Mental illness can be difficult to treat and can impair a person’s functionality if not properly diagnosed. This is especially true when patients are struggling with two or more mental disorders at the same time. When this happens, it is called a co-occurring condition. (Similarly, multiple physical health issues often occur discovered at the same time.) Some examples of co-occurring conditions include a person who is depressed and also misuses alcohol or a patient with an eating disorder who also suffers from bipolar disorder.
Co-occurring conditions are common, yet complex. Nearly half (45 percent) of those with any mental disorder meet criteria for having two or more disorders, according to the National Institute of Mental Health (NIMH) . The good news is that effective diagnostics and compassionate care are available. Often, patients are aware that they need help for an addiction or mental illness, but do not realize that another mental disorder may be the root cause or may be exacerbating symptoms or behaviors. The clinicians at Lindner Center of HOPE specialize in peeling back the layers of co-occurring conditions. They use a combination of established protocols and current research to reveal underlying causes. These proven techniques help them truly understand the complex nature of co-occurring conditions, recommend the appropriate level of care, and create a tailored treatment plan. When designing a treatment plan, the team also considers the type of disorders as well as the progression and severity of the illnesses.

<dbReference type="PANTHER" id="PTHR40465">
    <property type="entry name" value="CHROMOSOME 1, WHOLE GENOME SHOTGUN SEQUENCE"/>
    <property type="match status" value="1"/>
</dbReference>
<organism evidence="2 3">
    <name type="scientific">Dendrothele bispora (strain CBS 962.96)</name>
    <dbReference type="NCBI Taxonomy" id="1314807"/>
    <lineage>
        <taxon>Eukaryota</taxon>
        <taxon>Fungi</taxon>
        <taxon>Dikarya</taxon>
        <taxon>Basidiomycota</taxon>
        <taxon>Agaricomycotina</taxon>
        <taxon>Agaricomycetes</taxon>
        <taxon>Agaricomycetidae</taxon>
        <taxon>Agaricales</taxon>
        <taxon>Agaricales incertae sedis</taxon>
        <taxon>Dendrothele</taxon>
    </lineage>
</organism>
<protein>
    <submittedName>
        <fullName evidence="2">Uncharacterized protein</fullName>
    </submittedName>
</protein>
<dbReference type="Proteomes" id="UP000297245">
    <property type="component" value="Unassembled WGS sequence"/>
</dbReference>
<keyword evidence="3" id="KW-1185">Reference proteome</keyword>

Research has shown that treating two or more conditions at the same time by a multidisciplinary team is the most effective treatment approach. That’s why Lindner Center of HOPE provides patients with a range of integrated care – from acute crisis intervention to less intensive maintenance and wellness visits – all under one roof.
Learn about support groups for co-occurring
disorders at Lindner Center of HOPE.